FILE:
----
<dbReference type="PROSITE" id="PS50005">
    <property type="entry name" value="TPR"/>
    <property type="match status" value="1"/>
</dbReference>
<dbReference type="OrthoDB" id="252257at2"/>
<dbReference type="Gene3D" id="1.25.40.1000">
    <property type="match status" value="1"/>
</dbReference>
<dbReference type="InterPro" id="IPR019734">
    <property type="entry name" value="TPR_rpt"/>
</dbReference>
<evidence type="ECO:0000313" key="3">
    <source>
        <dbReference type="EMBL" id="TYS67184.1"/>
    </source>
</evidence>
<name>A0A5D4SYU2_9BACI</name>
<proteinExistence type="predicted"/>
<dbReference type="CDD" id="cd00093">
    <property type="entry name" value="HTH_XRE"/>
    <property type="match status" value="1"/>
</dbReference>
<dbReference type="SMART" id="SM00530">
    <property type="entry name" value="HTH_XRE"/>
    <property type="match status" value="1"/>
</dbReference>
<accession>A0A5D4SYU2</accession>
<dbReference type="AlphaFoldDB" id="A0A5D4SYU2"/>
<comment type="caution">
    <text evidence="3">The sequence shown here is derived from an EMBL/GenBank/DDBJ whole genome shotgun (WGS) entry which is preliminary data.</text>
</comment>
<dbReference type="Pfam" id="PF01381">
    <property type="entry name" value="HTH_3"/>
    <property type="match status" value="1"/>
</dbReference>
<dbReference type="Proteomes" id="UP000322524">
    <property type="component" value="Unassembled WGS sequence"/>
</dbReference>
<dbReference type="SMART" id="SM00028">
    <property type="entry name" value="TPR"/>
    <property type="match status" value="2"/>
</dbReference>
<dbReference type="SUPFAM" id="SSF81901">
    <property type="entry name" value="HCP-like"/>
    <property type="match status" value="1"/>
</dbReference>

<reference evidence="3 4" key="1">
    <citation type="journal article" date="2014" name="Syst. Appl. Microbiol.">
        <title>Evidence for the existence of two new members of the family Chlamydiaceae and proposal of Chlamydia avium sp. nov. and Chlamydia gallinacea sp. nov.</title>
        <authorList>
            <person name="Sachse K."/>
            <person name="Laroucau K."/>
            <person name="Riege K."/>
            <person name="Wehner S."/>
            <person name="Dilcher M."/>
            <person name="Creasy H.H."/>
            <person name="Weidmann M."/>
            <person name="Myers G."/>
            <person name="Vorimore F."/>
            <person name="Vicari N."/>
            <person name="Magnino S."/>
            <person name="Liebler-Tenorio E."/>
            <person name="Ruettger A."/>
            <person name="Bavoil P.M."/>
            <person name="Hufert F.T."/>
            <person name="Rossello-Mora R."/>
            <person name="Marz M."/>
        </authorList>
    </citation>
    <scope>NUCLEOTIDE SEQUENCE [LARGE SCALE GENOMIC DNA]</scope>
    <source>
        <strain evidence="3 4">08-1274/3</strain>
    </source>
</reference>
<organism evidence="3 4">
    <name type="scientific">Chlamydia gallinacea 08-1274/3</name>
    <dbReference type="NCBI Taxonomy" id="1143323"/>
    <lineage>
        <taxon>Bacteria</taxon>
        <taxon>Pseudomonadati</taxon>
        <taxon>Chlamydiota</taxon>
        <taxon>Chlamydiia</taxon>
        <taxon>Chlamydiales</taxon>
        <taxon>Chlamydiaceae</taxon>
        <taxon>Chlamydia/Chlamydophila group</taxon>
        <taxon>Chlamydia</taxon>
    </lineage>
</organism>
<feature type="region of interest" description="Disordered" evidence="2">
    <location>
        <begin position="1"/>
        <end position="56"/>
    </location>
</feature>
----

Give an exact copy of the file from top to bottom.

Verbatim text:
<dbReference type="PROSITE" id="PS50005">
    <property type="entry name" value="TPR"/>
    <property type="match status" value="1"/>
</dbReference>
<dbReference type="OrthoDB" id="252257at2"/>
<dbReference type="Gene3D" id="1.25.40.1000">
    <property type="match status" value="1"/>
</dbReference>
<dbReference type="InterPro" id="IPR019734">
    <property type="entry name" value="TPR_rpt"/>
</dbReference>
<evidence type="ECO:0000313" key="3">
    <source>
        <dbReference type="EMBL" id="TYS67184.1"/>
    </source>
</evidence>
<name>A0A5D4SYU2_9BACI</name>
<proteinExistence type="predicted"/>
<dbReference type="CDD" id="cd00093">
    <property type="entry name" value="HTH_XRE"/>
    <property type="match status" value="1"/>
</dbReference>
<dbReference type="SMART" id="SM00530">
    <property type="entry name" value="HTH_XRE"/>
    <property type="match status" value="1"/>
</dbReference>
<accession>A0A5D4SYU2</accession>
<dbReference type="AlphaFoldDB" id="A0A5D4SYU2"/>
<comment type="caution">
    <text evidence="3">The sequence shown here is derived from an EMBL/GenBank/DDBJ whole genome shotgun (WGS) entry which is preliminary data.</text>
</comment>
<dbReference type="Pfam" id="PF01381">
    <property type="entry name" value="HTH_3"/>
    <property type="match status" value="1"/>
</dbReference>
<dbReference type="Proteomes" id="UP000322524">
    <property type="component" value="Unassembled WGS sequence"/>
</dbReference>
<dbReference type="SMART" id="SM00028">
    <property type="entry name" value="TPR"/>
    <property type="match status" value="2"/>
</dbReference>
<dbReference type="SUPFAM" id="SSF81901">
    <property type="entry name" value="HCP-like"/>
    <property type="match status" value="1"/>
</dbReference>

<reference evidence="3 4" key="1">
    <citation type="journal article" date="2014" name="Syst. Appl. Microbiol.">
        <title>Evidence for the existence of two new members of the family Chlamydiaceae and proposal of Chlamydia avium sp. nov. and Chlamydia gallinacea sp. nov.</title>
        <authorList>
            <person name="Sachse K."/>
            <person name="Laroucau K."/>
            <person name="Riege K."/>
            <person name="Wehner S."/>
            <person name="Dilcher M."/>
            <person name="Creasy H.H."/>
            <person name="Weidmann M."/>
            <person name="Myers G."/>
            <person name="Vorimore F."/>
            <person name="Vicari N."/>
            <person name="Magnino S."/>
            <person name="Liebler-Tenorio E."/>
            <person name="Ruettger A."/>
            <person name="Bavoil P.M."/>
            <person name="Hufert F.T."/>
            <person name="Rossello-Mora R."/>
            <person name="Marz M."/>
        </authorList>
    </citation>
    <scope>NUCLEOTIDE SEQUENCE [LARGE SCALE GENOMIC DNA]</scope>
    <source>
        <strain evidence="3 4">08-1274/3</strain>
    </source>
</reference>
<organism evidence="3 4">
    <name type="scientific">Chlamydia gallinacea 08-1274/3</name>
    <dbReference type="NCBI Taxonomy" id="1143323"/>
    <lineage>
        <taxon>Bacteria</taxon>
        <taxon>Pseudomonadati</taxon>
        <taxon>Chlamydiota</taxon>
        <taxon>Chlamydiia</taxon>
        <taxon>Chlamydiales</taxon>
        <taxon>Chlamydiaceae</taxon>
        <taxon>Chlamydia/Chlamydophila group</taxon>
        <taxon>Chlamydia</taxon>
    </lineage>
</organism>
<feature type="region of interest" description="Disordered" evidence="2">
    <location>
        <begin position="1"/>
        <end position="56"/>
    </location>
</feature>